Is it possible to buy a reliable car for under £1,000?

Ask anyone who's bought a car for under £1,000 whether it's been reliable and you'll get a variety of answers. That proves that it is indeed possible to buy something trustworthy for under a grand - but it's a real minefield.

We've picked ten cars we think offer a reasonable chance of trouble-free motoring within that budget. Just remember that used buying rules still apply: insist on history, don't touch anything you're not sure about and don't accept lame excuses from sellers just because it's cheap.

Car: Year: 1998 Lowest price: £900

The fourth generation Golf set a new standard for family hatchbacks with its premium quality and classless image. Alloy wheels, SE spec and diesel engines all tip the price to over £1,000 - so you'll probably have to make do with paltry S spec with a petrol engine and well over 100,000 miles on the clock. Golfs are a favourite among DIY tuners so avoid anything with massive aftermarket wheels and engine upgrades (both indicators of 'enthusiastic' driving activity).

Car: Year: 1992 Lowest price: £750

The first generation Mazda MX-5 was, in the Japanese tradition, engineered to last. The main issue is with bodywork - most examples of this age show signs of rust, especially around the wheel arches. There are lots still about, though, so keep looking until you find one with a near-complete history, clean(ish) bodywork and no signs of having been thrashed around a track every weekend. Cars badged 'Eunos Roadster' are Japanese imports and there are plenty of those too. Don't be put off by that, though.

Car: Year: 1992 Lowest price: £600

Another favourite among DIY tuners - more so than the Golf - because it's great to drive and built to survive the sort of thrashing only a boy racer can give. Loads have aftermarket wheels, lowered springs, exhaust upgrades and engine management re-maps. We'd avoid those. Fortunately, the Civic's practicality and reliability also made it a favourite among an older generation of drivers - keep looking and eventually you'll find something that's been well looked after, with original wheels and exhaust intact.

Car: Year: 1995 Lowest price: £700

The 850 estate is a classically rugged Volvo box, and a massive one at that. If you're not bothered by big fuel bills, the 2.3-litre petrol version offers punchy performance with reliability. Don't expect anything below 100,000 miles for this price, but do expect a decent service history. A lot of Volvo owners seem to be quite meticulous with keeping service and maintenance records, so don't worry about independent garage servicing as long as the records are there. Space and quality doesn't often come this cheap.

Car: Year: 2001 Lowest price: £900

Previous generation Ford Mondeos have dropped right down in price, to the extent it's easy to find a high mileage example well under £1,000. However, at this price you're likely to have to choose a petrol engine in a lower specification and with tens of thousands of motorway miles on the clock. Figure on a 1.8-litre LX. No alloys then, but still a quality car. Look out for rust and previous crash damage, though.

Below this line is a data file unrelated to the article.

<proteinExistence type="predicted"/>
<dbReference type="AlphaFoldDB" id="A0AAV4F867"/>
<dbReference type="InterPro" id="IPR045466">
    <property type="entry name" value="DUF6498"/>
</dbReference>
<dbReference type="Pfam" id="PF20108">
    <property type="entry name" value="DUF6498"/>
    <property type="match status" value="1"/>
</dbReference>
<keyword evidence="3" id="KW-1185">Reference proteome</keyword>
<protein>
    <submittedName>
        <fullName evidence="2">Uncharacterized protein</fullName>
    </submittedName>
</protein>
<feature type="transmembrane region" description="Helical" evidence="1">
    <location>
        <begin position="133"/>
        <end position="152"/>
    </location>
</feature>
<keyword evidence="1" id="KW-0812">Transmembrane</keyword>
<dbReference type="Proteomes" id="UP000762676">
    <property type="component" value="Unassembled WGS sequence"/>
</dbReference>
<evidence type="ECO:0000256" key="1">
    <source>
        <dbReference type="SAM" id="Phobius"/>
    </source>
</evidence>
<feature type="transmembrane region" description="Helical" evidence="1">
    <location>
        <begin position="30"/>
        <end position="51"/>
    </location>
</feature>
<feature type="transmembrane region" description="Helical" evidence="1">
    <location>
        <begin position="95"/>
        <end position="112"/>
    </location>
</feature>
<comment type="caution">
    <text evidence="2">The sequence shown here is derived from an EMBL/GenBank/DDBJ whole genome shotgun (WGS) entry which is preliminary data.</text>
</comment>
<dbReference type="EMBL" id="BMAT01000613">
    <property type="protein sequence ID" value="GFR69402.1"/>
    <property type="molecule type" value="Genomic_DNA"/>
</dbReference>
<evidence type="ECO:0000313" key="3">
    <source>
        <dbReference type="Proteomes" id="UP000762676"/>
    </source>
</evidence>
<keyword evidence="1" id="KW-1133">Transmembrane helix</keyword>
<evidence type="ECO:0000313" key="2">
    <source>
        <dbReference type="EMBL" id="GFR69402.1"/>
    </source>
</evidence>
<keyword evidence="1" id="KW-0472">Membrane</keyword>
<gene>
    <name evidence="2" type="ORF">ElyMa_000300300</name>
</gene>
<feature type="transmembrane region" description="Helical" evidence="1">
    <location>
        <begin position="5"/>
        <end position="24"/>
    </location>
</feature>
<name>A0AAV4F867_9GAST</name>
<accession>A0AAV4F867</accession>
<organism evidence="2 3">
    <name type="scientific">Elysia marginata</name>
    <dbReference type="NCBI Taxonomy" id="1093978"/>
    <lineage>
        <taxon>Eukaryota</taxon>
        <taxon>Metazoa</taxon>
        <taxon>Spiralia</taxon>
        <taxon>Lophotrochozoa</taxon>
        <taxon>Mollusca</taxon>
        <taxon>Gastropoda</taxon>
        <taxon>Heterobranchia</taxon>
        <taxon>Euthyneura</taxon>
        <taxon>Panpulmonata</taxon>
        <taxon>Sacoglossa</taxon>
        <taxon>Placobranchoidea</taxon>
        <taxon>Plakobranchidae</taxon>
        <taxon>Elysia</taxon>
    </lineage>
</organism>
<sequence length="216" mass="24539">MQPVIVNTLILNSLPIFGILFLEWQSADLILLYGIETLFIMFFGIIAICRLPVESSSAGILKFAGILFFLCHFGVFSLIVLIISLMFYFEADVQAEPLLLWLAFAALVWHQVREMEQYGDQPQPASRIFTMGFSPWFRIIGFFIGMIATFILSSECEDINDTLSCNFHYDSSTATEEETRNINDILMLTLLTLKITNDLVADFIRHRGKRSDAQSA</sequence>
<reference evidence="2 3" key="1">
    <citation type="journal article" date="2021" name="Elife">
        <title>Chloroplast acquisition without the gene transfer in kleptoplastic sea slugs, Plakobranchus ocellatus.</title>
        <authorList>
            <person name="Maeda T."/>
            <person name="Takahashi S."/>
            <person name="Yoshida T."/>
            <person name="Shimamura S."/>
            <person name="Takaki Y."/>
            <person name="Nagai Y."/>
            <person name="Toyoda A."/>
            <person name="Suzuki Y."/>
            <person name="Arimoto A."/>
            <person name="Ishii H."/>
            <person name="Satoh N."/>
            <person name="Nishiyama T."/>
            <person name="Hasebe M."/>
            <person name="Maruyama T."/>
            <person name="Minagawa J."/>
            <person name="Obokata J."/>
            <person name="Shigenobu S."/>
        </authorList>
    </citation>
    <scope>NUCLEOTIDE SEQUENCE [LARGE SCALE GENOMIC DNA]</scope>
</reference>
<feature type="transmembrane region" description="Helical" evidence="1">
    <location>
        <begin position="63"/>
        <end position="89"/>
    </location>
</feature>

Car: Year: 1992 Lowest price: £700

Early versions of the E36 generation BMW 3 Series are shifting for pennies now, and that old adage about German build quality rings true; a teenage 3 Series should cause you very few problems. As ever, ownership history is important. There are plenty of modified cars about, so don't touch anything with engine enhancements. Aftermarket wheels are common and should be OK, but try to buy a car with as few previous owners as possible, and look out for rust around the window seals.

Car: Year: 1991 Lowest price: £400

Recommending a near 20-year-old car might seem a little far-fetched, but the Audi 80 is one of the models underpinning Germany's reputation for quality today. The precursor to the A4 still feels spacious and of good quality, although running costs will be high because you'll have to go for a petrol model. We'd avoid the 2.6-litre V6, as lovely as it is, and go for the 2.0-litre instead. Worth a gamble for a few hundred quid.

Car: Year: 1996 Lowest price: £500

Third generation Polo prices have hit rock bottom with the introduction of the latest model, making it a very good value used buy. Get a 1.4-litre petrol version for reasonable fuel and insurance costs. The Polo has a bigger car feel than most superminis of a similar age and is built to last. A great first car, but watch out, as usual, for modified cars - especially 'slammed' ones with lowered suspension and, in all likelihood, bumpers and undercarriage damage.

Car: Year: 1996 Lowest price: £800

Once recognised as the biggest selling car in the world, ever, the Corolla is popular because of its dependability. Exciting it isn't, but the seventh generation version, born in 1998, is as unlikely to break down as anything on this list - regardless of mileage. Corollas aren't often used as motorway cars, so mileages tend to stay within five figures even at this price. As ever, a full service history is important.

Car: Year: 1999 Lowest price: £900

In few contexts would we advise a Mitsubishi Carisma to anyone, but in this case it's a lot of car for very little - and, of course, reliable. The Carisma might have a daft name and be dull as dishwater, but it is spacious and practical. And, like the Corolla, it's favoured by older drivers and therefore used examples tend to be well looked after and maintained.

Note: These are just suggestions, and the prices for guidance only.

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